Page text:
Fukuyama Type Congenital Muscular Dystrophy

National Organization for Rare Disorders, Inc.

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It is possible that the main title of the report Fukuyama Type Congenital Muscular Dystrophy is not the name you expected. Please check the synonyms listing to find the alternate name(s) and disorder subdivision(s) covered by this report.


  • cerebromuscular dystrophy, Fukuyama type
  • congenital muscular dystrophy, Fukuyama type
  • FCMD
  • micropolygyria with muscular dystrophy
  • muscular dystrophy, congenital, Fukuyama type
  • muscular dystrophy, congenital progressive with mental retardation
  • muscular dystrophy, congenital with central nervous system involvement
  • muscular dystrophy, fukuyama type

Disorder Subdivisions

  • None

General Discussion

Fukuyama type congenital muscular dystrophy (FCMD) is one of several forms of a rare type of muscular dystrophy known as congenital muscular dystrophy. It is inherited as an autosomal recessive trait. Symptoms of this disorder are apparent at birth and progress slowly. In addition to general muscle weakness and deformities of the joints (contractures), FCMD is often accompanied by seizures, mental retardation and speech problems. This disorder is predominantly found in Japan.


Infants with Fukuyama congenital muscular dystrophy are "floppy" at birth and usually have problems sucking and swallowing. They have a weak cry and there is a loss of muscle tone as well as weakness of the muscles. The joints in the knees and elbows may be in a fixed position (contractures) and reflexes of the tendons are poor.

Mental retardation is characteristic of this form of muscular dystrophy. Also, some affected infants and children have seizures. A sunken chest, and a severe form of grand mal seizures called status epilepticus has been found in a few individuals with FCMD.


Fukuyama congenital muscular dystrophy is inherited as an autosomal recessive trait. It occurs as a result of a gene mutation on the long arm of chromosome 9 (9q31). This gene gives instructions for the production of (codes for) a protein known as fukutin. The normal role of this protein isn't yet well understood.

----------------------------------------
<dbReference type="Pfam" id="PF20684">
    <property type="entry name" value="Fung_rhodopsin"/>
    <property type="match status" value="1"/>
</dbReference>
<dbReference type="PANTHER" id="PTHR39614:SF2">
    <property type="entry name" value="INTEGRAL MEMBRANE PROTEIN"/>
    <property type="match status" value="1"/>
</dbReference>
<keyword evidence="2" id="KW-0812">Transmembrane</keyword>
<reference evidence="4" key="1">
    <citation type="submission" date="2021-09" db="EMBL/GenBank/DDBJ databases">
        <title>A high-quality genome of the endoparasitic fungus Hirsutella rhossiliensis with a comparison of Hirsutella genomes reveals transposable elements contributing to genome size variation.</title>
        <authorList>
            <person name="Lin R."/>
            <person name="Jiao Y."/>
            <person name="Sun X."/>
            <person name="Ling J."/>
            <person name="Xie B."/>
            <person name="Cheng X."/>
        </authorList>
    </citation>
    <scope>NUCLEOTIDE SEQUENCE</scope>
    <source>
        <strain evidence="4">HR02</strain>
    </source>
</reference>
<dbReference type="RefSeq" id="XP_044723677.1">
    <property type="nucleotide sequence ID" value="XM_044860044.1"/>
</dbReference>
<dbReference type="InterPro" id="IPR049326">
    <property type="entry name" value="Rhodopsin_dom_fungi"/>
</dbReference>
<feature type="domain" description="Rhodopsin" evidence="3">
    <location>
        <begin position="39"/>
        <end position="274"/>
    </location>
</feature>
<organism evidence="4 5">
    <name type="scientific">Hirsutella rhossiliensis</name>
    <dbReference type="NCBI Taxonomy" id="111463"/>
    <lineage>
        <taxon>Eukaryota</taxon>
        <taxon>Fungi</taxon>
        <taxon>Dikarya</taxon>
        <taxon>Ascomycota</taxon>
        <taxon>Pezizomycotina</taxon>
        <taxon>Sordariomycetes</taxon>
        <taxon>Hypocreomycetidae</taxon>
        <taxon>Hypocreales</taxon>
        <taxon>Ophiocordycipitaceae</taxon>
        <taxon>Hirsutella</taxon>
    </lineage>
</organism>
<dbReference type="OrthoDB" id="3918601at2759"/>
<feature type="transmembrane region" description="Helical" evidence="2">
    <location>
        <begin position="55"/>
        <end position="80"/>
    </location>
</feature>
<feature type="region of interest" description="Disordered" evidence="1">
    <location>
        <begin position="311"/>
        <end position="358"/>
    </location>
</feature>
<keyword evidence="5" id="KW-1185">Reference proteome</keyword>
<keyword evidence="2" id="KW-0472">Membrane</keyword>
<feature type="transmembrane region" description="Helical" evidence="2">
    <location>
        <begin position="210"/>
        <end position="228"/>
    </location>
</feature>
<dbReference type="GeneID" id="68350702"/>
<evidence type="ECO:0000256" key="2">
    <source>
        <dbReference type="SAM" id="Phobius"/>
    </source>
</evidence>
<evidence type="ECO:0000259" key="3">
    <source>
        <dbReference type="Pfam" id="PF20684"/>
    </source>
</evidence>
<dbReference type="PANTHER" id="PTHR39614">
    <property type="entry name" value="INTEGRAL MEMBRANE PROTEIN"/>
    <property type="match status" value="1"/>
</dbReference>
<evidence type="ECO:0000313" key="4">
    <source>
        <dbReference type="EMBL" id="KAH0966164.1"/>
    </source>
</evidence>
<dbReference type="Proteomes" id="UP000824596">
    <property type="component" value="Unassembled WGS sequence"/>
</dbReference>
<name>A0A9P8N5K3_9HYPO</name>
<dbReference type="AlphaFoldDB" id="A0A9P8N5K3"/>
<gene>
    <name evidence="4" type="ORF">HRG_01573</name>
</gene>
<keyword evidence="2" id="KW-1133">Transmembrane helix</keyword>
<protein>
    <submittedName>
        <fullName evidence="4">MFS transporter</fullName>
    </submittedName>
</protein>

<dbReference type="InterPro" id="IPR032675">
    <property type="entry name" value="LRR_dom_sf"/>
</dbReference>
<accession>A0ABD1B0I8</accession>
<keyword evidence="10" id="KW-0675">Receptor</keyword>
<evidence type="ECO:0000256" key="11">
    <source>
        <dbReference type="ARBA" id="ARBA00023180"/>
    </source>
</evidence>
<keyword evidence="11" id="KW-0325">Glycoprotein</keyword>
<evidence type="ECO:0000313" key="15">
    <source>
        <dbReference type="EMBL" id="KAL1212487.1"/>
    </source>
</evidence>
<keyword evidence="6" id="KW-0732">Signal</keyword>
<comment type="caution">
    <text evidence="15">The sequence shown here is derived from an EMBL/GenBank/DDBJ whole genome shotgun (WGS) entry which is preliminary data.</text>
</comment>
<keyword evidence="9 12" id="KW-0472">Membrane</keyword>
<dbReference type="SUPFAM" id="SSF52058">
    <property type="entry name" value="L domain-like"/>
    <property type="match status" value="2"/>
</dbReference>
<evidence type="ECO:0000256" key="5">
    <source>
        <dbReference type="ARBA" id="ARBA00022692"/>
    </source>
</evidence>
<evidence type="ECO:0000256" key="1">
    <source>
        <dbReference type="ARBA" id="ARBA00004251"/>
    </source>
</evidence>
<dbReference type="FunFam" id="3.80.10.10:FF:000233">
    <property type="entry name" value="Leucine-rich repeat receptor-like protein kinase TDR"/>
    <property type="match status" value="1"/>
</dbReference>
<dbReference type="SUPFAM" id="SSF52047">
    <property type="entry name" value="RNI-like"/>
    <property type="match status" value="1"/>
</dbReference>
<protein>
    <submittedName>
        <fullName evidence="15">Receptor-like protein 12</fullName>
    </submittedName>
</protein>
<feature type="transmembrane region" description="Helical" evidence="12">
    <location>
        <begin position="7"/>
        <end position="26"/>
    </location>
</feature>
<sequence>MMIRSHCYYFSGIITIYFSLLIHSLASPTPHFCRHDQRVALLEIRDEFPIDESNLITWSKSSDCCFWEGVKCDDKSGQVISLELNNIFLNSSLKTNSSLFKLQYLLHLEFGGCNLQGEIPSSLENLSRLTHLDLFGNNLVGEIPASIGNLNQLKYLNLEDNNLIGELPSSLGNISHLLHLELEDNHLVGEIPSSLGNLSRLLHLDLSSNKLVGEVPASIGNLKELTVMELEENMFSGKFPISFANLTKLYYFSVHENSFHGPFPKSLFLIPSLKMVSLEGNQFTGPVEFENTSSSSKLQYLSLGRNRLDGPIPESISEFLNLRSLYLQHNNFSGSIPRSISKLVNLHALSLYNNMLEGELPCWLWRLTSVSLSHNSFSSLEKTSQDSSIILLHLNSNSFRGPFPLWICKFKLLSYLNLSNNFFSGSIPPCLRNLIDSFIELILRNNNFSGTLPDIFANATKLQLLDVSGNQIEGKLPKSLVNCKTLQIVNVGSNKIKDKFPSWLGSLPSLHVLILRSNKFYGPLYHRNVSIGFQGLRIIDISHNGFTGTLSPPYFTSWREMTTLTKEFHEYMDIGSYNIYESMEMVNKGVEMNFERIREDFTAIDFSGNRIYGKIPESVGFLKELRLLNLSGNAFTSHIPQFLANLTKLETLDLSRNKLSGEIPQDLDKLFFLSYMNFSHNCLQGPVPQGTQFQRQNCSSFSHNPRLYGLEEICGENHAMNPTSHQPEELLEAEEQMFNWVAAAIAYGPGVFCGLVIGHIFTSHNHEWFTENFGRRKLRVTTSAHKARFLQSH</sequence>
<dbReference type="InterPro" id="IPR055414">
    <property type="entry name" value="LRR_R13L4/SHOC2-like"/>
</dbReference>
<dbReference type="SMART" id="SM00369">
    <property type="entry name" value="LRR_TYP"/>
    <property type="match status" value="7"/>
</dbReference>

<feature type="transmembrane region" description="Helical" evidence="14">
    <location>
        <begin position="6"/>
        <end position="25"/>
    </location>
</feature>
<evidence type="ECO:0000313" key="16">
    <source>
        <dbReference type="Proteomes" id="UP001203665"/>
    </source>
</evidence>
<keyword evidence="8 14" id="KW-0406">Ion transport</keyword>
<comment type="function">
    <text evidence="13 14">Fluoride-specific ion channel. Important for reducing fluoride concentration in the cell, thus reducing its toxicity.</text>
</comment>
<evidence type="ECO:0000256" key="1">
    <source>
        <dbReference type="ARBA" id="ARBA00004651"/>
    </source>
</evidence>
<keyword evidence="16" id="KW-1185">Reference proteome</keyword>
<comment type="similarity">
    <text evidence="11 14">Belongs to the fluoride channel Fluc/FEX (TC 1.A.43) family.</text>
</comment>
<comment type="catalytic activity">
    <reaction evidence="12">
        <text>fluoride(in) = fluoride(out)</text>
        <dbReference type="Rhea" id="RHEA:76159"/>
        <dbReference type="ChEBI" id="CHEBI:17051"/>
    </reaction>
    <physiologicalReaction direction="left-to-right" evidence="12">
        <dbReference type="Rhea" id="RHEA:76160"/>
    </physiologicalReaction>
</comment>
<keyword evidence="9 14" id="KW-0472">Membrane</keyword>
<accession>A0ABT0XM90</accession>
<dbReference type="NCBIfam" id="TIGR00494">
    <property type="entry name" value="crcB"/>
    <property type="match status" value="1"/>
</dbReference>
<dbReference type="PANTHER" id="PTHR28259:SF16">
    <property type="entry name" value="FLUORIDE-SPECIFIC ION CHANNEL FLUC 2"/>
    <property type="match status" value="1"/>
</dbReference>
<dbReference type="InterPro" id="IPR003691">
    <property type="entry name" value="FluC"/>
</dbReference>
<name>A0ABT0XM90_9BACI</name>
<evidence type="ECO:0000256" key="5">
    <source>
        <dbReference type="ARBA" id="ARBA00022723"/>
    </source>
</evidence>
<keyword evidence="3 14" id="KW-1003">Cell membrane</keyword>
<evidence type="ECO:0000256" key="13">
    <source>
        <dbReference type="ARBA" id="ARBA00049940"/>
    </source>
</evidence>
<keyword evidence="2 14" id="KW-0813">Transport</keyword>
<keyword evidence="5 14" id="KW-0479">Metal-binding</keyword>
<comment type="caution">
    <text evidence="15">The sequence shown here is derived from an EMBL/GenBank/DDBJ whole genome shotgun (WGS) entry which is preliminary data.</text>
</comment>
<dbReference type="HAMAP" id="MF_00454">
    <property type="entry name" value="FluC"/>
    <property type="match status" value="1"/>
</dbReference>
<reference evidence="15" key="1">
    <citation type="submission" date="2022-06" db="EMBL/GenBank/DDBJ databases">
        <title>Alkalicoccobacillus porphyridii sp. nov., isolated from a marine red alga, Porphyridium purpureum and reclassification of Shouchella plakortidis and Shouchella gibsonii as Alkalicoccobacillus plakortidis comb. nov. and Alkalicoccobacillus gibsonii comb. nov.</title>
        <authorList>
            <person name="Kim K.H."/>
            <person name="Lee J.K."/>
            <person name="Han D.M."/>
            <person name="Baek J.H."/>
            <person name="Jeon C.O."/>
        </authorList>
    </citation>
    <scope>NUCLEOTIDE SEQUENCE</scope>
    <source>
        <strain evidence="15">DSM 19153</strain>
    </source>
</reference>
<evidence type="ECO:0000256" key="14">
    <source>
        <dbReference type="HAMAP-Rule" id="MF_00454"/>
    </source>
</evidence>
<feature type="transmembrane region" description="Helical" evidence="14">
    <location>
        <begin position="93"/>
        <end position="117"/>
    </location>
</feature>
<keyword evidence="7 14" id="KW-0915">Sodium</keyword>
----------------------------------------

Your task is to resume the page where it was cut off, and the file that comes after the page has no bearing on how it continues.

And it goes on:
Chromosomes, which are present in the nucleus of human cells, carry the genetic information for each individual. Human body cells normally have 46 chromosomes. Pairs of human chromosomes are numbered from 1 through 22 and the sex chromosomes are designated X and Y. Males have one X and one Y chromosome and females have two X chromosomes. Each chromosome has a short arm designated "p" and a long arm designated "q". Chromosomes are further sub-divided into many bands that are numbered. For example, "chromosome 9q31" refers to band 31 on the long arm (q) arm of chromosome 9. The numbered bands specify the location of the thousands of genes that are present on each chromosome.

Genetic diseases are determined by the combination of genes for a particular trait that are on the chromosomes received from the father and the mother.

Recessive genetic disorders occur when an individual inherits the same abnormal gene for the same trait from each parent. If an individual receives one normal gene and one gene for the disease, the person will be a carrier for the disease, but usually will not show symptoms. The risk for two carrier parents to both pass the defective gene and, therefore, have an affected child is 25% with each pregnancy. The risk to have a child who is a carrier like the parents is 50% with each pregnancy. The chance for a child to receive normal genes from both parents and be genetically normal for that particular trait is 25%. The risk is the same for males and females.

All individuals carry 4-5 abnormal genes. Parents who are close relatives (consanguineous) have a higher chance than unrelated parents to both carry the same abnormal gene, which increases the risk to have children with a recessive genetic disorder.

Dominant genetic disorders occur when only a single copy of an abnormal gene is necessary for the appearance of the disease. The abnormal gene can be inherited from either parent, or can be the result of a new mutation (gene change) in the affected individual. The risk of passing the abnormal gene from affected parent to offspring is 50% for each pregnancy regardless of the sex of the resulting child.

Affected Populations